FINRA dark reporting plan approved but concerns remain

Mandatory alternative trading system reporting will begin in April after a Financial Industry Regulatory Authority plan gained approval despite the US regulator making no changes suggested by the industry.

Mandatory alternative trading system (ATS) reporting will begin in April after a Financial Industry Regulatory Authority (FINRA) plan gained approval despite the US regulator making no changes suggested by the industry.

The Securities and Exchange Commission (SEC) has approved the plan, which will require ATSs to report weekly volume data on a security by security basis to FINRA, which will in turn publish the data on its website with a two-week delay for liquid instruments and four-week delay for less-liquid securities. ATSs will also be required to adopt market participant identifiers (MPIDs) for all FINRA reporting.

FINRA will work with the industry to finalise the way firms report, which will begin no later than 24 April, while the MPID requirement will be implemented sometime before November. However, FINRA has made no changes to the rules despite ten industry participants raising concerns during a consultation process.

Jim Toes, president and CEO of sell-side trade body the Securities Traders Association, who submitted a comment letter to the SEC on the FINRA plan, said his organisation backed the initiative, but maintained reservations around key details.

“Overall we’re very supportive of more transparency in the market which this promotes, but we still have some concerns around the need to bifurcate the reporting process, which may complicate the process and lead to potential information leakage issues for illiquid securities,” he told

“The Street is working on so many compliance issues right now – from the Volcker rule to limit up-limit down – that we believe ATS reporting should be as simple as possible for market participants to deal with,” Toes said.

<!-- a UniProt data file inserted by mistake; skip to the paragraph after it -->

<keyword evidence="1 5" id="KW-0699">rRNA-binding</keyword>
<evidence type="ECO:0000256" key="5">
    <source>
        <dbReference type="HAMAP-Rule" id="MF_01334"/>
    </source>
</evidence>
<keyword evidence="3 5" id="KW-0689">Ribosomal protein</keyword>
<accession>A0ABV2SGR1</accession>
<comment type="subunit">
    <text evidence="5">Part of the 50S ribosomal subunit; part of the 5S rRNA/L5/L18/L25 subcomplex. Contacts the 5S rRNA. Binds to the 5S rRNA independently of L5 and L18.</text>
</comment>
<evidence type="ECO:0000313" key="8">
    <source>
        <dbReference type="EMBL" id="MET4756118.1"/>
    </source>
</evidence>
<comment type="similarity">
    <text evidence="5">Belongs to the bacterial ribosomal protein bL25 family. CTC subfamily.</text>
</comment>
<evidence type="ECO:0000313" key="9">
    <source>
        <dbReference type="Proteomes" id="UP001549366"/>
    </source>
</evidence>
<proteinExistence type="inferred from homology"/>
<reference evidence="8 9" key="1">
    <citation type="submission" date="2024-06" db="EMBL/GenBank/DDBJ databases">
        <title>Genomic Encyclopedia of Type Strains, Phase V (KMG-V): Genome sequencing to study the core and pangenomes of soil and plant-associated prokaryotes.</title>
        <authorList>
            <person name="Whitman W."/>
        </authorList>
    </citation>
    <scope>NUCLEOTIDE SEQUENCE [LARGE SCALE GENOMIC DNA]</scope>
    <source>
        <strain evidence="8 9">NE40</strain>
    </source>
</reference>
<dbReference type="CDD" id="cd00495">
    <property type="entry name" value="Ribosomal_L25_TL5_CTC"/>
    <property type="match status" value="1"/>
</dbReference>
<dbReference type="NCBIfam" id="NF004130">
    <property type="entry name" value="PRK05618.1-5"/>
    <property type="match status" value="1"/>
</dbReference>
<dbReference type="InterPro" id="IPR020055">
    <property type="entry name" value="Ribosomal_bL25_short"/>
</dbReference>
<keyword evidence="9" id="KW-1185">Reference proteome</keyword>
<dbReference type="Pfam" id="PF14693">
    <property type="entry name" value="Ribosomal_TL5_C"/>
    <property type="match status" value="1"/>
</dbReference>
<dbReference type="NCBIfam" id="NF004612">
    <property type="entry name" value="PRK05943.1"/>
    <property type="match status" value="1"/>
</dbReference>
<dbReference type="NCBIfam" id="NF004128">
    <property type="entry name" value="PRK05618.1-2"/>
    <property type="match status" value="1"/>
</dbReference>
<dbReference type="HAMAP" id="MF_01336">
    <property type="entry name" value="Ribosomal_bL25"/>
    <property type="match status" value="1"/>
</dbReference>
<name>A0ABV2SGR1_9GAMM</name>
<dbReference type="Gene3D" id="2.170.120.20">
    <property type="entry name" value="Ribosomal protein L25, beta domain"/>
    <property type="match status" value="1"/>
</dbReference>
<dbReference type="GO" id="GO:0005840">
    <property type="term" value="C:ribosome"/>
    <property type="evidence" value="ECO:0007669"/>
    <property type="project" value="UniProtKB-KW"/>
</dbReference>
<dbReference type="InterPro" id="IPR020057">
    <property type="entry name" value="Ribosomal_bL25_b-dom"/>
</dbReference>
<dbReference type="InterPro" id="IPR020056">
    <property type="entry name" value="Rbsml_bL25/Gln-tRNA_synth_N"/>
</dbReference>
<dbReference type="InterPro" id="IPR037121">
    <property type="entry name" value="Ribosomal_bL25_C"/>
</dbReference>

Fee issue

In a statement responding to industry comment letters that accompanied the revised filing on 15 January, FINRA said it would work with firms to develop a standard reporting format.

Under the scheme, FINRA will offer data for free on its website, but aims to charge for professional use. Seven of 10 comment letters from industry participants questioned the validity of such a fee and FINRA has responded by saying it will address issues relating to the fee in a separate regulatory filing.

Overall, there is widespread industry support for greater ATS transparency, which will be of particular benefit to asset managers.

“This will give the buy-side more data from which to judge sell-side order routing practices by showing execution volumes of all ATSs,” Joe Gawronski, president and COO of Rosenblatt Securities, which produces monthly reports on US dark pool volumes, told

“It does not break down the complex order routing process that characterises our markets today, but it will help asset managers by providing symbol by symbol execution data that can be used as one check on broker order outing practices,” he said.

FINRA initially drew up plans for the scheme after a major dark pool last year pulled its support from informal reporting through Rosenblatt and consultancy TABB Group, which also produced estimated dark pool volume reports.

Gawronski said FINRA should look to extend the universe of reporting venues beyond ATSs as pools operated by brokers acting as a single market maker and key internal pools operated by wholesalers are not required to report, although they facilitate execution away from exchanges.

“Expansion to non-displayed, off-exchange venues that are not registered ATSs, but which function similarly or are used in a like manner by market participants would further increase transparency around dark trading, to the advantage of the market as a whole,” Gawronski said.

Gawronski added Rosenblatt would benefit from having a more complete data set of ATSs volumes for its dark pool reports.

Testing powers

The SEC will also provide greater transparency of the US equities market through greater use of data monitoring tools, it’s chair, Mary Jo White, said in a speech last week.

Speaking at a Securities Regulation Institute event, White said the use of new SEC data tools would empower the Commission to better police negative trading behavior and form new rules.

The National Exam Analytics Tool (NEAT), developed by the Commission’s Quantitative Analytics Unit, surveys large blocks of trading data faster than the SEC has ever done in the past. A recent exam analysed 17 million transactions over 36 hours, White said.

Another SEC tool, the Market Information Data Analytics System, or MIDAS, which came online last year, will also boost transparency and currently collects one billion data points of trading information daily, time stamped to the microsecond.

In coming weeks, the SEC will produce analysis of off-exchange trading, high-frequency activity and depth-of-book liquidity, based on data compiled by the MIDAS system.

“In this rapidly changing environment, we must stay on stop of advances in technology,” White said. “NEAT and MIDAS are important tools that will help us keep pace with evolving technology.”